I can vividly recall back in middle school when I first learned of the system of racial segregation, Apartheid, that existed in the country of South Africa. Even as a young teenager, I recognized the historical similarities between this country and my own, the United States. Just as slavery has left a sad legacy in the U.S., South Africans are still seeking to overcome the stain of the racist system that they operated under for a good portion of the twentieth century.
As one that has always been intrigued by history, I've held an interest in South Africa for as long as I can remember. In fact, I even took a class on South Africa while in college. We learned about the history, people, languages, and culture of the people that live in this country on the southern tip of the African continent. Though separated by thousands of miles, the parallels between the United States and South Africa are eerily similar.
For some time, this was a country that I hoped to visit. In 2002, I got my wish as I joined a team of over fifty people with The Impact Movement as we spent seven weeks in Johannesburg, South Africa as a part of Operation Sunrise Africa. During our time there we exposed thousands to the gospel and saw over 700 indicate decisions to receive Christ. After over 15 years of walking with the Lord, this experience was (and still is) my greatest ministry highlight. This was just eight years after the wall of apartheid came down, but the remnants were still obvious. As we ministered in Soweto and other township areas, the deprived opportunities of black Africans was obvious.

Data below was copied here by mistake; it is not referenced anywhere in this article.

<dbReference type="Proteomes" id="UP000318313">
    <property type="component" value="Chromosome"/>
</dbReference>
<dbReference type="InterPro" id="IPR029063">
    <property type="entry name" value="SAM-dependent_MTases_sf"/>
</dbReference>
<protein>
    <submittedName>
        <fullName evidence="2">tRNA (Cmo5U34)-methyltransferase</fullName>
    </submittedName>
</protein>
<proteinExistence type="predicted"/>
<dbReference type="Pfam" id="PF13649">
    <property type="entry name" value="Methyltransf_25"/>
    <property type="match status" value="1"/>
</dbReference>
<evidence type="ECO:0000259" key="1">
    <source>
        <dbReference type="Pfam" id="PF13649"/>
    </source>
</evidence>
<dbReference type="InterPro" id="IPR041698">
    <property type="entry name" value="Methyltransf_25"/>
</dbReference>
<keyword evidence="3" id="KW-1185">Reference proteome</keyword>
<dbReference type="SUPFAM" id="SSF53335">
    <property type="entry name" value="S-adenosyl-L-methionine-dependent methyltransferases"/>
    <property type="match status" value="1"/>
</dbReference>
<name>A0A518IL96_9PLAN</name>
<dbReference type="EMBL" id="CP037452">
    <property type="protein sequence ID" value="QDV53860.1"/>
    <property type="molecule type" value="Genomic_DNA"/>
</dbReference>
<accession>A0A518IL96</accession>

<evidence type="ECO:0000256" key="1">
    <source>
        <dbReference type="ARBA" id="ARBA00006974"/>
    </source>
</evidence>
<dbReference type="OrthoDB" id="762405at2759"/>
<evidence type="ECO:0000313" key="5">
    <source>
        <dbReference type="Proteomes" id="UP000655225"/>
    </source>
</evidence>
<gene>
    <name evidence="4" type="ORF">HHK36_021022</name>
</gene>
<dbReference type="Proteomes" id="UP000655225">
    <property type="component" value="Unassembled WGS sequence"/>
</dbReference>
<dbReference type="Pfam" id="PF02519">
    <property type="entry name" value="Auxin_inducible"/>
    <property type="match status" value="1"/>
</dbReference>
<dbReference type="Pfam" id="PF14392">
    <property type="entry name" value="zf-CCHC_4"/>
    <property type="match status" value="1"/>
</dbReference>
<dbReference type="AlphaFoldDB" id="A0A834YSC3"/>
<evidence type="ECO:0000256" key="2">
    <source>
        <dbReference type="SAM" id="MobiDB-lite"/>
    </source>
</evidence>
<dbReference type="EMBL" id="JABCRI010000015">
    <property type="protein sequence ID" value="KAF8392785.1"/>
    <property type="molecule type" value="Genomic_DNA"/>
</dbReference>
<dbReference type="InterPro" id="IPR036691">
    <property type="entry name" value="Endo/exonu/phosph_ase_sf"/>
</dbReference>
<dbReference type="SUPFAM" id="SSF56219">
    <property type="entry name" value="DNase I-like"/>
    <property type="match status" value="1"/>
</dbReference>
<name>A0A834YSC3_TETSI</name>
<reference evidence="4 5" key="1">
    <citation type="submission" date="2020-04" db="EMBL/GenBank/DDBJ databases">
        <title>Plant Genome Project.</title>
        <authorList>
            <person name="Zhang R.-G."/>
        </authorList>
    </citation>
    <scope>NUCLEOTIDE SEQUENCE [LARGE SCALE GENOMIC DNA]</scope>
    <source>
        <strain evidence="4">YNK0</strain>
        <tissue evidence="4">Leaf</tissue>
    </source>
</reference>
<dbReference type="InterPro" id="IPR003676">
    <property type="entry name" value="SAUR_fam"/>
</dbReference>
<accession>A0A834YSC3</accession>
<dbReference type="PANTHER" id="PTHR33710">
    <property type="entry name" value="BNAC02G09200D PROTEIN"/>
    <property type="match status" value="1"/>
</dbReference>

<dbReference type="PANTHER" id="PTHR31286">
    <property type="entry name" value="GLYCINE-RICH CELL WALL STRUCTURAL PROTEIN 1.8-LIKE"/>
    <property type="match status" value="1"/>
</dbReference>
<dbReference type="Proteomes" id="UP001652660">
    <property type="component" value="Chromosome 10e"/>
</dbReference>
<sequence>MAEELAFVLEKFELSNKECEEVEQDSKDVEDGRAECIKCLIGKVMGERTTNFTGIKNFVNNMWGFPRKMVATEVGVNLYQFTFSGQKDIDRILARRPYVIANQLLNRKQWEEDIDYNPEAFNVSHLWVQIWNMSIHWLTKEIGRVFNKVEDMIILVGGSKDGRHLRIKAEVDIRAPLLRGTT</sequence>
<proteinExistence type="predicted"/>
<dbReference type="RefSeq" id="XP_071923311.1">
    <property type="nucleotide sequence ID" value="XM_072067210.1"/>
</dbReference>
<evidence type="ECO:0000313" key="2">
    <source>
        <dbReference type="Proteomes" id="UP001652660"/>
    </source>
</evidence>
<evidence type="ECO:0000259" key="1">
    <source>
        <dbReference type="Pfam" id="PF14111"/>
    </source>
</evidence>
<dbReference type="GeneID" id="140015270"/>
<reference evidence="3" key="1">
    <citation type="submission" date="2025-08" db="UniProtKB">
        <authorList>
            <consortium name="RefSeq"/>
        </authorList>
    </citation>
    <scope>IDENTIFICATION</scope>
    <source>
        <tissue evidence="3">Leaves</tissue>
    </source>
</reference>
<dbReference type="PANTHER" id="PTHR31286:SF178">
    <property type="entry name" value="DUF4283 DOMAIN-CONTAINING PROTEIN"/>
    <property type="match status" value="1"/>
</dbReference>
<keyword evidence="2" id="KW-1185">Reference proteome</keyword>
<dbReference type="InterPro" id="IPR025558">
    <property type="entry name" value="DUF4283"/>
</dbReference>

And now fourteen years after the fall of apartheid, its after effects are still felt. Mark Galli writes of this reality in a recent Christianity Today article entitled, "Seige From Within: Day and Night in Johannesburg." Though this is a country with a real crime problem, just as the U.S., Christians have the opportunity to make a difference. South Africa is dealing with the consequences of years of racial oppression and hatred and the only answer to this kind of history is for individuals to visibily be the hands and feet of Christ.
For a great read and to learn more about South Africa under apartheid, check out Nelson Mandela's autobiography, Long Walk to Freedom.
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